JK: "We all started to think about it. Real To Real Cacophony was searching and trying not
to be The Boomtown Rats. The Paul Morleys of this world began to come on board
and see us as one of the cooler bands. It was an abstract album, to say the least."
Record Collector Interview
Record Collector #364
- "The growth within the band, from rehearsal to rehearsal, from gig to gig, from month to month was just remarkable.
Everyone was writing. Material was coming from every direction. The level of creative energy was unprecedented. We were firing
on all cylinders."
- The band were desparate to quickly record the successor to Life In A Day in an attempt to bury it.
"We were so anxious to see Life In A Day in the shops,
it was almost embarrassing. And afterwards we wanted it out, that's why we were so quick to produce follow-up." - Jim.
- The legend states that they entered the studio with nothing written nor demoed, with the entire album conceived within the walls of
Rockfield Studios, Wales. However, the band had been playing early versions of
Calling Your Name and
Scar during the
Life in A Day tour, whilst
Naked Eye had been recorded for a
Piccadilly Radio session.
- Premonition had also appeared live, and the band had also written
Carnival (Shelter In A Suitcase) and
Real To Real.
- Producer John Leckie remembered
Derek Forbes had the riff for
Changeling before entering the studio. This statement was later contradicted by
Jim who recalled recording a 4-track demo of
- Gary Numan was pencilled in as a potential producer, but the band elected to stay with
John Leckie who'd produced the previous album
Life In A Day.
- Bruce, writing in
Cripes #108, mentioned that the band recorded 13 songs. The left over song is assumed
to be Kaleidoscope.
- "Real To Real Cacophony was all recorded and mixed in five weeks at Rockfield using both studios. They had about
half the songs (Premonition,
Calling Your Name and
Changeling) and the rest were
kind of written in studio." - John Leckie
- "We were searching for sounds and they came from anywhere: guitar or keyboards. We often miked up the corridor
that ran down the side of Coach House studio at Rockfield and left the door to the studio open. It gave a good natural
eqable short reverb for drums and guitars and claps." - John Leckie
- "Jim was writing all the time, trying lyrics and different approaches to singing.
He was quite different on early records to how he sings now. The record was all mixed at Rockfield in one stint and quickly
mastered and put out." - John Leckie
- John Leckie's tape operator was Mariella Frostup who found fame as
a presenter and film critic. She was credited on the sleeve as Mariella Sometimes.
- The studio next door was being used by Iggy Pop. He was recording Soldier, being helped out by
David Bowie. The band wanted Bowie to play sax
on the album, but no-one could pluck up courage to ask him. Spotting them handing around, Bowie
asked if they could sing, gave them lyric sheets, and
Simple Minds ended up as backing vocals on Play It Safe and others.
- Originally intended to be the second Zoom album, Bruce's catalogue suggestion of
ZULP 2 was met shrugs from Arista. It turned out it would be too problematic to program the computers. By this point,
Bruce was putting Zoom Records into cold storage and forming
Schoolhouse Management so it became a moot point. As Simple Minds were still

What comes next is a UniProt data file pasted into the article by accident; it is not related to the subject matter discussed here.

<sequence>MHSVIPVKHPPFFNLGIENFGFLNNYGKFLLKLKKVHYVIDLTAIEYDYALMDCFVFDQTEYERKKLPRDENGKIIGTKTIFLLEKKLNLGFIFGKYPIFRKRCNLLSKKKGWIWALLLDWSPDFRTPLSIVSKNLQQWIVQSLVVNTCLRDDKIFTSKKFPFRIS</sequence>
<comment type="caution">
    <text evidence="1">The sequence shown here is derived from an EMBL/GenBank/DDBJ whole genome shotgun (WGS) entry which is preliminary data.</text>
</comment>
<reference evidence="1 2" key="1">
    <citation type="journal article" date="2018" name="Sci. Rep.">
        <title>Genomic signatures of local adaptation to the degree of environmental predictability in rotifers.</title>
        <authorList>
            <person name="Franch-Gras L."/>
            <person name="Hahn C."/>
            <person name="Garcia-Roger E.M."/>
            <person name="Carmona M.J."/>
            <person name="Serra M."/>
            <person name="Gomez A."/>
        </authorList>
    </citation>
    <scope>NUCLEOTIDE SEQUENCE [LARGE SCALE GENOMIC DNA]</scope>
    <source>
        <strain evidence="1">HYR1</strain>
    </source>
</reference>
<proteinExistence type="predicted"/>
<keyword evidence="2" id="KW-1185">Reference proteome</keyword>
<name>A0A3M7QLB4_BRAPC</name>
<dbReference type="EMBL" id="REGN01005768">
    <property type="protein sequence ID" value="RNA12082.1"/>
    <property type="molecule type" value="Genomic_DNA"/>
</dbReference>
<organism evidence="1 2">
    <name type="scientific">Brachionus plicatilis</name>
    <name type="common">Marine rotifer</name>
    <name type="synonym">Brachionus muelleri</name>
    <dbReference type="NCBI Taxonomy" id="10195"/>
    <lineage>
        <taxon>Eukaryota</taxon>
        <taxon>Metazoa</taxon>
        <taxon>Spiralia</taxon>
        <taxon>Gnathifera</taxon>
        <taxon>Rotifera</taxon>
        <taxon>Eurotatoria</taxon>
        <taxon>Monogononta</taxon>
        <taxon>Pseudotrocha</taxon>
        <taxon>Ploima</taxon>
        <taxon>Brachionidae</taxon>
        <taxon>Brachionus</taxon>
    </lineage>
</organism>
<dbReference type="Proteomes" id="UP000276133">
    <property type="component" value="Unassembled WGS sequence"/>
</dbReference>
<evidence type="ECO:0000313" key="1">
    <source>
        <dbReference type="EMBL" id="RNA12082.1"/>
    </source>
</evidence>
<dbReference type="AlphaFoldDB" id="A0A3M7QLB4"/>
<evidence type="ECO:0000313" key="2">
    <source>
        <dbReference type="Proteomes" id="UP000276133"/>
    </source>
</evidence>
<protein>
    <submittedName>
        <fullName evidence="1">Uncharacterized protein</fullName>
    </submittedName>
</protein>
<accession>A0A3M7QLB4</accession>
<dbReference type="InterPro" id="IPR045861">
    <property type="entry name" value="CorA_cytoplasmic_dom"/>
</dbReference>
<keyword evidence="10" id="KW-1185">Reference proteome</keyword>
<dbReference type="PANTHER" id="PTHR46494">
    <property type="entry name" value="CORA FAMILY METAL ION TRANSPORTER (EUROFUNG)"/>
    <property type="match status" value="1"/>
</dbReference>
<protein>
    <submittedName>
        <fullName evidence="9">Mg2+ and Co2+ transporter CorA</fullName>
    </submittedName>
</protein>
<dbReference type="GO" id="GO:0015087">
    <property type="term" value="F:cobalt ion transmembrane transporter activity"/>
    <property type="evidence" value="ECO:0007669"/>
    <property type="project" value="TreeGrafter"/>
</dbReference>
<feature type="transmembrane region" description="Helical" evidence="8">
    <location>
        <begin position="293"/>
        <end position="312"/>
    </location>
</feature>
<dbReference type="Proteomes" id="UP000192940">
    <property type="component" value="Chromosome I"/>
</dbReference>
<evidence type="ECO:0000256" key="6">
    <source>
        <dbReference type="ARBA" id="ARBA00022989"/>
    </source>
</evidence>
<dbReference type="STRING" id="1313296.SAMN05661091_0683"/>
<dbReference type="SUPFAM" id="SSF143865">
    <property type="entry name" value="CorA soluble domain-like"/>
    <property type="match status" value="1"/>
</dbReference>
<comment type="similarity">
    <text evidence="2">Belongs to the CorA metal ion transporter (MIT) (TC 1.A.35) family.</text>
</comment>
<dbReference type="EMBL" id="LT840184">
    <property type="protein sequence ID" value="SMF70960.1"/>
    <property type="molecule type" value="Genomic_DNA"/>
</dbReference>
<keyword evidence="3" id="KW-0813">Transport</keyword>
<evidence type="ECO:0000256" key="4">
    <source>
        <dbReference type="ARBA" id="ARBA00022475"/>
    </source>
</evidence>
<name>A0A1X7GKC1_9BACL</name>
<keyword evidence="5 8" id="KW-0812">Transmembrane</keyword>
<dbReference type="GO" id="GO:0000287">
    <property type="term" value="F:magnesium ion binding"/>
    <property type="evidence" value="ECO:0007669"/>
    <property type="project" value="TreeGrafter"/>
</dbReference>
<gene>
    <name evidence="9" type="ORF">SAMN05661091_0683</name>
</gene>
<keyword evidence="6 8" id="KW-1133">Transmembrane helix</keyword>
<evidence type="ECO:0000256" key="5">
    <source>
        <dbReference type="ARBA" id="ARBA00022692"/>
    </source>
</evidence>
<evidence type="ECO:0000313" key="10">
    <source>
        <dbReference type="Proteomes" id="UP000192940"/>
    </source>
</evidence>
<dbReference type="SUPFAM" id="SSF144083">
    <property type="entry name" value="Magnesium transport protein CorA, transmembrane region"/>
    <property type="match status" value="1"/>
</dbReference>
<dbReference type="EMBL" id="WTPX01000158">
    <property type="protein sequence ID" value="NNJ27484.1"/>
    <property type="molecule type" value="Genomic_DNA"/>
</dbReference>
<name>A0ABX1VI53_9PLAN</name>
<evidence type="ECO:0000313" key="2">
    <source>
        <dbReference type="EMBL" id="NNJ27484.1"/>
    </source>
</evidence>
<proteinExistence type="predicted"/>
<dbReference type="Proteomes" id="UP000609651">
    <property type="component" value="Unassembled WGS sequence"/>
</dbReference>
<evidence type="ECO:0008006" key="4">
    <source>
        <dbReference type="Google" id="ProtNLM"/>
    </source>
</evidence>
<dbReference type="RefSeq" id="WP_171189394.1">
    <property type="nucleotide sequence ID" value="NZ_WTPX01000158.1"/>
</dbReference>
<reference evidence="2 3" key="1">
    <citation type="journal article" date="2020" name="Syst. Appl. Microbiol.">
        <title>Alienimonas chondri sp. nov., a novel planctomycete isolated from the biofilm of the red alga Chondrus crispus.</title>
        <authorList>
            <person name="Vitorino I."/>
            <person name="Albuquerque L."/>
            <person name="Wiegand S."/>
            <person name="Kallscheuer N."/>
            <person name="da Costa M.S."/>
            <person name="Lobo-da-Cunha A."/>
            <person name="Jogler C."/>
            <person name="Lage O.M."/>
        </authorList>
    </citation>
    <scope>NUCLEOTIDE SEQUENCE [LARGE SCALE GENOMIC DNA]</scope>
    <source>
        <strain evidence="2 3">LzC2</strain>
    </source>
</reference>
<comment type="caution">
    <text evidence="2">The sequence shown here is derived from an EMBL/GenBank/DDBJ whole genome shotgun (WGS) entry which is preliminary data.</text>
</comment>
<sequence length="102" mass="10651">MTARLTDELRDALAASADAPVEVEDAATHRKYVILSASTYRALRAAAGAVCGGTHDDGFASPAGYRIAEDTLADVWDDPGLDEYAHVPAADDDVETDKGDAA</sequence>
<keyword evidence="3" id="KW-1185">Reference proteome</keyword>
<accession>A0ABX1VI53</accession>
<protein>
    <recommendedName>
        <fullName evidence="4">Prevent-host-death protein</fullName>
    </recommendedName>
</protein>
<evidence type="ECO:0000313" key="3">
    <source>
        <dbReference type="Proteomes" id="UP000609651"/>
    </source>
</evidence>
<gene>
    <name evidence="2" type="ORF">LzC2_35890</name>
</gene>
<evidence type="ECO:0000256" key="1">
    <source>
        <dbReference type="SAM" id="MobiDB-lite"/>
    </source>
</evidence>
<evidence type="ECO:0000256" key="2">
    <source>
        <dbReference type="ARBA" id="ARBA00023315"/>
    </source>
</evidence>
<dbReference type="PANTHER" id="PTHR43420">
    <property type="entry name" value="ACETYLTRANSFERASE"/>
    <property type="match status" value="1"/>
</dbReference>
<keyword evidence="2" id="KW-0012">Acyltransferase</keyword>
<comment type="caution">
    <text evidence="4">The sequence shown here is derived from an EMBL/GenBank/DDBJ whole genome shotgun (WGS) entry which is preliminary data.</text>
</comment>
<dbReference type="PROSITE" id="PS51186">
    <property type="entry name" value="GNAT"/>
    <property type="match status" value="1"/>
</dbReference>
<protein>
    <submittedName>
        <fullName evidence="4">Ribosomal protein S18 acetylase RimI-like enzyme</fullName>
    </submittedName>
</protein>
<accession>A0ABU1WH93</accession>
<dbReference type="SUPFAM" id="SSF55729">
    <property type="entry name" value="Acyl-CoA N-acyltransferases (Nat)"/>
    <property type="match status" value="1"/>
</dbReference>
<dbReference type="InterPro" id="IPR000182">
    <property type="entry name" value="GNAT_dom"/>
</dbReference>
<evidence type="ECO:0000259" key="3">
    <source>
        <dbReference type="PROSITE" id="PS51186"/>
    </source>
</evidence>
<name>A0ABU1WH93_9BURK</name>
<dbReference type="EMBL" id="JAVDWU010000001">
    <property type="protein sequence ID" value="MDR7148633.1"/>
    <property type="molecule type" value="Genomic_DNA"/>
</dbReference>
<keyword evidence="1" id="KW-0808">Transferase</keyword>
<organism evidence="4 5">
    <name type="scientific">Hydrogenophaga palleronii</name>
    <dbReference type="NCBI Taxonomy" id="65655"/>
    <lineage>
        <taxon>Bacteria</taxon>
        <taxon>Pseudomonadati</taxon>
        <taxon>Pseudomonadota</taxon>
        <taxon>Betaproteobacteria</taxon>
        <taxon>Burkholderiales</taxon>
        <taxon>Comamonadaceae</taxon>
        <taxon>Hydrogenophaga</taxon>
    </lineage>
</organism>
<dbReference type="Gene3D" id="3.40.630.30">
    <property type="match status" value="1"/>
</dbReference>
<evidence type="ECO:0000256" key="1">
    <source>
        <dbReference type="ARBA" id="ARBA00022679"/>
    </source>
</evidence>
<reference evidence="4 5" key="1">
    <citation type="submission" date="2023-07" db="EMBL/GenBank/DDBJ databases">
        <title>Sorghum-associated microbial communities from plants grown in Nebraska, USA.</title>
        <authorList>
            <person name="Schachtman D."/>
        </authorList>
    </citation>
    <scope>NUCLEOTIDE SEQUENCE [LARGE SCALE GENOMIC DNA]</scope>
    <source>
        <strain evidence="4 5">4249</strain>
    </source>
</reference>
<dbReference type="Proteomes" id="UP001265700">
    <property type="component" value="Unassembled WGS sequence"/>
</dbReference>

signed to Zoom (on paper), all subsequent singles and albums were released on a 'special' Zoom Arista
- Although as far as Bruce was concerned, it was an Arista album.
- The band refused to demo the album. Or let Arista executives hear work in progress. On the first playback,
it was met with complete silence and the immortal phrase: "Jesus! Where's the Chelsea Girl?."
- Arista lost faith in the band; the album was quietly released in November, and the only
single, Changeling, slipped out in the immediate post-Christmas period. Both failed
- Tenative plans to release Carnival (Shelter In A Suitcase) as a single
were then shelved.
- However, it got far better reviews than Life In A Day. Paul Morley listed it
in his "Top Ten Records Of The Year."
- Unhappy with the artwork for Life In A Day, Arista commissioned
their in-house designer, Paul Henry, to come up with the artwork. The plan backfired spectacularly; not only
did they hate the new, dull blue textured sleeve even more, it turned out to be wildly expensive to produce.
- An inner sleeve was also required to carry track information and production credits.
- The original sleeves were thermographic, featuring a sequence raised bumps and textures. Trying to cut costs,
the second issues were packed in plain card sleeves without the texturing. Virgin, when issuing the album,
have always dodged the issue, packaging the album in a glossy sleeve. Which is always the wrong shade of blue.
- Virgin aquired the rights to the album when they purchased Simple Minds' back catalogue in
1982. Real To Real Cacophony was reissued on the label's full-price range as a
LP (Virgin V 2246) and a MC (Virgin TCV 2246). These
were reprints of the Arista originals although the outer sleeves were now glossy and the wrong shade of blue, and
the labels were Virgin's generic design. The raised bumps were omitted, but the inner sleeve was reproduced.
A further pressing, now without the inner sleeve, was produced in October 1985 anticipating the success of Once Upon A Time
this time on Virgin's budget OVED range.
- Finally, a word to any record company planning a reissue. The title is: Real To Real Cacophony. Not
Reel To Real Cacophony. Nor Real To Reel Cacophony. Or even, the final permutation,
Reel To Reel Cacophony. The album has been repeatedly released with the wrong title. The correct one?
It's Real To Real Cacophony.